uses of student ratings
Uses of student ratings
  • As a measure of student perceptions or satisfaction about the teaching
  • As a measure of teaching effectiveness of the instruction
  • As a measure of teaching effectiveness of the teacher
validity concerns about ratings
Validity concerns about ratings
  • Do ratings accurately reflect the perceptions and satisfaction of the students?
  • Do ratings accurately reflect the teaching effectiveness of the instructional context?
  • Do ratings accurately reflect the teaching effectiveness of the teacher?
ratings as student perceptions
Ratings as student perceptions
  • Biases exist if the ratings fail to measure accurately what students really feel about the teaching
    • Little dispute in the validity of ratings for this use
ratings as te of the instruction
Ratings as TE of the instruction
  • Biases exist if ratings are influenced by factors unrelated to teaching effectiveness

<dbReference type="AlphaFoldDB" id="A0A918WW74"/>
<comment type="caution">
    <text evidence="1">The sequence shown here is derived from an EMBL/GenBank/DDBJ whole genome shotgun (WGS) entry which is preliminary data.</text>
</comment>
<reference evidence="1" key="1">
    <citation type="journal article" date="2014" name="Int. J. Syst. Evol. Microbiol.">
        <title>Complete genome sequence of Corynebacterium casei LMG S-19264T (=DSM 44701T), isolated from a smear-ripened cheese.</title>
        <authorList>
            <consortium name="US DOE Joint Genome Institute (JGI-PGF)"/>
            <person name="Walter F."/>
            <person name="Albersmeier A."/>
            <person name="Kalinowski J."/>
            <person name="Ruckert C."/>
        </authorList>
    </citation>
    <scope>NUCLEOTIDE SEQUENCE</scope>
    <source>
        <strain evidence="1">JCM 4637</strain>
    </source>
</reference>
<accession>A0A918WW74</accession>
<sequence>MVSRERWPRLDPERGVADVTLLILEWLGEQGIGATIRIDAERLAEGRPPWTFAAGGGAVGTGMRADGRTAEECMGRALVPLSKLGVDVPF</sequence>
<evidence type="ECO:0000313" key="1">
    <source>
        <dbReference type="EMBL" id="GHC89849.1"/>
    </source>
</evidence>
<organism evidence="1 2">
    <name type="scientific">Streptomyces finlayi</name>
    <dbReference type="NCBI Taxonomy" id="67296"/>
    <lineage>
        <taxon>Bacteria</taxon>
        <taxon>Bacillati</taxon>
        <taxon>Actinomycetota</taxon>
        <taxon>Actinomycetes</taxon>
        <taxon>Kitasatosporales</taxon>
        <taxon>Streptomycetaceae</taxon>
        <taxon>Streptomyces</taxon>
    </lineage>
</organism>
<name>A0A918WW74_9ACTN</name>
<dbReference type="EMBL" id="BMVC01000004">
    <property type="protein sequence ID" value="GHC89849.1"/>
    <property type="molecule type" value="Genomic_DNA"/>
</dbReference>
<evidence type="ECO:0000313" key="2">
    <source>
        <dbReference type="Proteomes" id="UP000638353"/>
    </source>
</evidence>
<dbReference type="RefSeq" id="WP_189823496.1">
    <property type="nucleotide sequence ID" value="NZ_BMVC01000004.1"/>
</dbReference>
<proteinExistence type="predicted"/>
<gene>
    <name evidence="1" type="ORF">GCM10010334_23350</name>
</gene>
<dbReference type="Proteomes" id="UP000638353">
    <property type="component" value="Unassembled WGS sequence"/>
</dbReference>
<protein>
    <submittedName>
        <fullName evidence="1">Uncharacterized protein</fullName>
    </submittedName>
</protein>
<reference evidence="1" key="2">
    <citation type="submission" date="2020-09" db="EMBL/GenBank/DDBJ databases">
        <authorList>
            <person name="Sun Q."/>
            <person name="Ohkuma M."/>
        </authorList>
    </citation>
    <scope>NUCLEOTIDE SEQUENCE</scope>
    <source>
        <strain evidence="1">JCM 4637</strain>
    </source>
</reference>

• Lower ratings for larger classes  no bias
    • Lower ratings for ‘better-looking’ teachers  existence of bias
ratings as te of the teacher
Ratings as TE of the teacher
  • Biases exist if ratings influenced by factors beyond the control of the instructor
    • Higher ratings for more emphatic teachers  possibly no bias
    • Higher ratings for teachers of smaller class  potential bias or unfairness
criticisms of student ratings
Criticisms of student ratings
  • Students cannot make consistent judgments about teaching
  • Student ratings are popularity contests
  • Students cannot make accurate judgments until they have graduated
  • Student ratings are unrelated to amount of learning
  • Staff and students disagree on what constitutes good teaching
some more criticisms
Some more criticisms
  • Student ratings are influenced by
    • time and day of the teaching
    • class size
    • level of the course
    • rank of instructor
    • nature of the course: required or elective
    • difficulty level of course / assignments
    • expected grades